p107 and p130 were originally identified as targets of the transforming domains of viral oncoproteins encoded by small DNA tumor viruses. Together with pRB, the protein product of the retinoblastoma gene (Rb), p107 and p130 represent a family of closely related proteins that play critical roles in the regulation of cell proliferation. p107, p130, and pRB are transcriptional regulators whose activities are coupled to the cell cycle. Each of these proteins associates with E2F and is directly regulated by phosphorylation by cyclin-dependent kinases. In vivo studies of p107 and p130 function have revealed that their roles overlap extensively with one another and with pRB. In addition, the analysis of mice (and cell lines derived from these animals) deficient in these proteins shows that the individual members of this family harbor distinct functions that, at present, are poorly understood. The characterization of tumor cells continues to emphasize the important and somewhat unique role of pRB in tumor suppression, and the evidence linking the specific inactivation of p107 or p130 to tumor development remains quite limited. In this review we summarize the biochemical and functional properties of p107 and p130, and we compare and contrast these properties to those of pRB.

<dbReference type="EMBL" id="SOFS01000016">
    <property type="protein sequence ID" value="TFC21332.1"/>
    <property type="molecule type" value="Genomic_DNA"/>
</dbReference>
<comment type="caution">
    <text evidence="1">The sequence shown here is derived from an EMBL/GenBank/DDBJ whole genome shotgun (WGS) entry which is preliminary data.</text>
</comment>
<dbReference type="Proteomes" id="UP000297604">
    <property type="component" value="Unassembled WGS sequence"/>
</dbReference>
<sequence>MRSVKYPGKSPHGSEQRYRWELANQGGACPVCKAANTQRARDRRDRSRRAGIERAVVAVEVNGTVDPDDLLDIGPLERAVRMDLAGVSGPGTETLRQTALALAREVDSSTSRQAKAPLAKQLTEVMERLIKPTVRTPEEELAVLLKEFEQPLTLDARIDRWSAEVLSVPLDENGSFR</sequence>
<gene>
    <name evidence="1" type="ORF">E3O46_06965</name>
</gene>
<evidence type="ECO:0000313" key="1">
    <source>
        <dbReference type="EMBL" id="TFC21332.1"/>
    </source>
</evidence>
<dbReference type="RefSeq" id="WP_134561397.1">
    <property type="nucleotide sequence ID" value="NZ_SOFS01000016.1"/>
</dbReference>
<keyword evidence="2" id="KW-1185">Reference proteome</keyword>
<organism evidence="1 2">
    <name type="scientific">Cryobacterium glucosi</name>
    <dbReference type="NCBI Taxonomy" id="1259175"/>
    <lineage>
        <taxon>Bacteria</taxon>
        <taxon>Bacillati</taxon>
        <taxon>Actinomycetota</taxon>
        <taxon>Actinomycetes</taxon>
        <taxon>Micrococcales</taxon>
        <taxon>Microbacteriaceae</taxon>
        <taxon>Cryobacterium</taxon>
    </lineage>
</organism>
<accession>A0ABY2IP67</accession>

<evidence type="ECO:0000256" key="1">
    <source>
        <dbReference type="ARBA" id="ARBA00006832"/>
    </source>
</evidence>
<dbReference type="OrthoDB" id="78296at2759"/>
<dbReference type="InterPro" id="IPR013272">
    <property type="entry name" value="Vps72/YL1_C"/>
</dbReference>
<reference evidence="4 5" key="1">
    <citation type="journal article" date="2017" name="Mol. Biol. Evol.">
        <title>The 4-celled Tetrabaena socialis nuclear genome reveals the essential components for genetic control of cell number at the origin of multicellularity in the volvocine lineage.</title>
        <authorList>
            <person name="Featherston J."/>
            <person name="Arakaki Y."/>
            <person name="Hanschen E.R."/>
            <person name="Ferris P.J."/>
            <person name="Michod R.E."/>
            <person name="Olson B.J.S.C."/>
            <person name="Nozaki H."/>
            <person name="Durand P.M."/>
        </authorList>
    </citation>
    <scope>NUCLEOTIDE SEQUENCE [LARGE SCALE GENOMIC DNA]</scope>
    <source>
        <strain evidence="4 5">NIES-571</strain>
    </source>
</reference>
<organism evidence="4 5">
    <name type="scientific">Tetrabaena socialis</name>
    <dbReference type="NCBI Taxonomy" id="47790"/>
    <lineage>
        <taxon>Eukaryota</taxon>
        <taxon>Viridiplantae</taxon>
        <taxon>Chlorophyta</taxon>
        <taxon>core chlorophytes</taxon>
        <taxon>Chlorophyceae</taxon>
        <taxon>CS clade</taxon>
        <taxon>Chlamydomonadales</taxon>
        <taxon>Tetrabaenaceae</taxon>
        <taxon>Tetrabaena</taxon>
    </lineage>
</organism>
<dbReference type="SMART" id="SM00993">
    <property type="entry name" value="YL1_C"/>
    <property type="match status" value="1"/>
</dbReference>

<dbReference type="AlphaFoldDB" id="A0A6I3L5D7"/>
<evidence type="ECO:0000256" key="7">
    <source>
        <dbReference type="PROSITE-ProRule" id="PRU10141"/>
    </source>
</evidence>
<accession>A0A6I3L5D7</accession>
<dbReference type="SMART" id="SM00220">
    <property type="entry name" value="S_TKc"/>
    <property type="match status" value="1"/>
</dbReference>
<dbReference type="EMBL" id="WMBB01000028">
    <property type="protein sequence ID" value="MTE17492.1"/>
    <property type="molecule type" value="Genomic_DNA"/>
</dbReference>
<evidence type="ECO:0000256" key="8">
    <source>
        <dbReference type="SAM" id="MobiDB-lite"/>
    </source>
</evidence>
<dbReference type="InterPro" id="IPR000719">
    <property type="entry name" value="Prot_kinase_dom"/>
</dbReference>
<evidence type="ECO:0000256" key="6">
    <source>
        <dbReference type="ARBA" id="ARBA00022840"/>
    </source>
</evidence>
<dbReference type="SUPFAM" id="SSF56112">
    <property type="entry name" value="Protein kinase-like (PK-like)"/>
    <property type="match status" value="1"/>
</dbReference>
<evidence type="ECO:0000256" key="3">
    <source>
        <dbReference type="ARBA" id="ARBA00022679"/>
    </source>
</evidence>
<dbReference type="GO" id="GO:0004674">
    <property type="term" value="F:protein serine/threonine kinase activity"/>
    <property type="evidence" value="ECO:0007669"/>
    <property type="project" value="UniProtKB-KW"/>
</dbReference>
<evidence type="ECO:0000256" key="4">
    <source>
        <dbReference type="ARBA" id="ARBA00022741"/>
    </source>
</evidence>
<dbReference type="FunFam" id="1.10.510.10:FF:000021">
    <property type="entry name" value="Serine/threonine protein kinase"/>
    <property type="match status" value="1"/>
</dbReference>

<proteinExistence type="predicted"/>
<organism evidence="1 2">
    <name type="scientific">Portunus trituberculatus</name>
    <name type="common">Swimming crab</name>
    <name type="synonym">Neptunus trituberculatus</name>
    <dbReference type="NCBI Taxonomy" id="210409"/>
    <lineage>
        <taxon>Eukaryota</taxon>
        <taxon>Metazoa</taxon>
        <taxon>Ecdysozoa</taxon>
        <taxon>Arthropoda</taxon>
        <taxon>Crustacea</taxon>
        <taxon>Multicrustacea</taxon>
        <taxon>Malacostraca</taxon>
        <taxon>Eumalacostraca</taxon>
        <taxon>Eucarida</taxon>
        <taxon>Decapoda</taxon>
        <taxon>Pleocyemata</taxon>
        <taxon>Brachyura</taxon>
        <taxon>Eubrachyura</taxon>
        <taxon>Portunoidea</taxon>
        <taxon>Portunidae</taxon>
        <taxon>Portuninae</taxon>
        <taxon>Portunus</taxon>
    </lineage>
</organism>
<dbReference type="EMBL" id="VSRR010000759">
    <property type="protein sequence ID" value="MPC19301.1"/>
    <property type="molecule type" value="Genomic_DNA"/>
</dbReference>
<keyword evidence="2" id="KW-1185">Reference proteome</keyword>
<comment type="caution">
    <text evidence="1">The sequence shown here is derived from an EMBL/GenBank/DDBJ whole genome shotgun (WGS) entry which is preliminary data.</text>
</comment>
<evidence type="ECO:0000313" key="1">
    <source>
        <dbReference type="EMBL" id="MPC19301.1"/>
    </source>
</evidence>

Copyright 2001 Academic Press.